The Supreme Court of Pakistan’s landmark judgment in Pakistan Muslim League-Nawaz (PML-N) senior leaders Khawaja Saad Rafique and his brother Khawaja Salman Rafique’s civil petition for bail in the Paragon City Housing Society reference has badly exposed the National Accountability Bureau (NAB)’s political victimization of the opposition leadership.
This is perhaps the first time that the apex court has been so forthright about the true nature and purpose of the accountability process in this country and the unfair means adopted to procure convictions at any cost. It also rightly describes NAB’s endemic abuse of power under the garb of “accountability” where accountability means to persecute, not prosecute; to punish without due process of law; and to politically engineer and thereby negate the purpose of accountability itself.
The Ehtesab Ordinance Act 1997 was already in place to deal with corrupt practices but in 1999, soon after overthrowing the democratically elected government of then Prime Minister Mian Nawaz Sharif, General retired Pervez Musharraf abolished it and introduced the NAB Ordinance to muzzle the opposition forces and coerce them into joining the “King’s Party”. It’s a known fact that several political leaders were charged with corruption but inquiries against them were put on the backburner when they jumped over to Musharraf’s side.
This abuse of power is not uncommon in Pakistan’s history. Field Marshall Ayub Khan also removed his adversaries by using the corruption mantra against the democratically elected government by employing the Elected Bodies Disqualification Order (EBDO). Unfortunately, the country paid a heavy price for the military’s political adventurism in the shape of its disintegration. It merits a note here that during Musharraf’s 9-year dictatorial role, corruption remained at an all-time high and Pakistan was ranked 144th in the corruption perception index of Transparency International.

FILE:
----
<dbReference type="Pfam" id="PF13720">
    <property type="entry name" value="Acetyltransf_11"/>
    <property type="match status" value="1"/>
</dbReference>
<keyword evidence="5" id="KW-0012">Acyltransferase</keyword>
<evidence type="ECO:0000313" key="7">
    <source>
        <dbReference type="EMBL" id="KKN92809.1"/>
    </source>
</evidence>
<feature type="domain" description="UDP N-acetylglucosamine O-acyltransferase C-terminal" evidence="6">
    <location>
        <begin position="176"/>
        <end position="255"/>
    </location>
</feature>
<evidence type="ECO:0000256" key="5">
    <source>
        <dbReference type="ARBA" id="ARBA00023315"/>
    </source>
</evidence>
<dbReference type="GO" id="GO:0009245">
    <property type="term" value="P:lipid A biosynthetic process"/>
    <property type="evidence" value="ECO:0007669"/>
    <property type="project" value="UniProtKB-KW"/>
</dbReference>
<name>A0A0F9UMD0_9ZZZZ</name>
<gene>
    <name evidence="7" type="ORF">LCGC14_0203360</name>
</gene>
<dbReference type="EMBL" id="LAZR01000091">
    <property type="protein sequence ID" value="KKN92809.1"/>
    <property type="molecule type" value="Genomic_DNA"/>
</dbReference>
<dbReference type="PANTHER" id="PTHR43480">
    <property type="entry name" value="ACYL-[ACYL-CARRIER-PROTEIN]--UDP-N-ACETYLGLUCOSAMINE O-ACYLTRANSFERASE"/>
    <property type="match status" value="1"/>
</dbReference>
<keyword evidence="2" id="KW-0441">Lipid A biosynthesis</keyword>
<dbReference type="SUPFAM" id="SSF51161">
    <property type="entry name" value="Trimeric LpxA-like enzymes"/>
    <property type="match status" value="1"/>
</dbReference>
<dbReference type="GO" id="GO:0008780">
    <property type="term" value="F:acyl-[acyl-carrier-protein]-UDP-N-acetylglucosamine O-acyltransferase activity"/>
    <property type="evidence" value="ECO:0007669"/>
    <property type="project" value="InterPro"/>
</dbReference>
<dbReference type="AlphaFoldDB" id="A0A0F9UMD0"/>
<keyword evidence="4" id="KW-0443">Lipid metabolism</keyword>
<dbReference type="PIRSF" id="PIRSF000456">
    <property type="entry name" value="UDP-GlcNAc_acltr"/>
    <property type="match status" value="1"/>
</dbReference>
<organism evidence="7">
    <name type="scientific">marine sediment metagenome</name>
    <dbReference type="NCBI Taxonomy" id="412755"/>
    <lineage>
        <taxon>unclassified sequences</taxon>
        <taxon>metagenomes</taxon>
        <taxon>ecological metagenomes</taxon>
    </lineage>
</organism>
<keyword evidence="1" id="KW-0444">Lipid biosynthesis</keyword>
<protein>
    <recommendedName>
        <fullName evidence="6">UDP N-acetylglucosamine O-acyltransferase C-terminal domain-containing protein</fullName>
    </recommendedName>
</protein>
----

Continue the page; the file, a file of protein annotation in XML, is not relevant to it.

The Supreme Court ruling in the Paragon Housing reference bail petition astutely questioned the very purpose of the accountability watchdog’s effort in the first place, clearly pointing to its partisan behavior in the drive against corruption.
The court lambasted NAB for dragging its feet against government leaders involved in financial scams of massive proportion, while on the other hand it was arresting and incarcerating opposition leaders for months and years without providing any sufficient cause even when the law mandates that investigations be concluded expeditiously and trial be concluded within 30 days.
Justice Maqbool Baqar and Justice Mazhar Alam Khan Miankhel noted in their judgment:
“The present case is a classic example of the trampling of fundamental rights, unlawful deprivation of freedom, and liberty and the complete disregard for human dignity as guaranteed by the Constitution.”
The SC in Khan Asfandyar Wali & others v Federation in 2001 declared several clauses of the NAB Ordinance unconstitutional and in violation of basic human rights. The court again ordered amendments in the NAB Ordinance in 2009, while hearing the National Reconciliation Ordinance (NRO) case, but no significant progress was made in this regard.
Since 2013, NAB has been viciously used against the Pakistan Muslim League-Nawaz (PML-N) as punishment for holding General Musharraf accountable for subverting the constitution and sacking the superior judiciary illegally.
The sitting prime minister of the country, Nawaz Sharif, was removed from his office on ‘corruption’ charges. It was alleged that Nawaz Sharif did not disclose “un-withdrawn receivables” from his son’s company at the time of submission of his election nomination papers.
The SC, meanwhile, ordered the formation of a Joint Investigation Team (JIT) to probe into the corruption allegations against Nawaz Sharif and his family members. The JIT comprising officials from the country’s top intelligence and investigative agencies produced a report containing 10 volumes, but failed to produce any concrete evidence of corruption against the former prime minister.
NAB filed three references against Nawaz Sharif on the basis of this JIT report, and in an ty courts.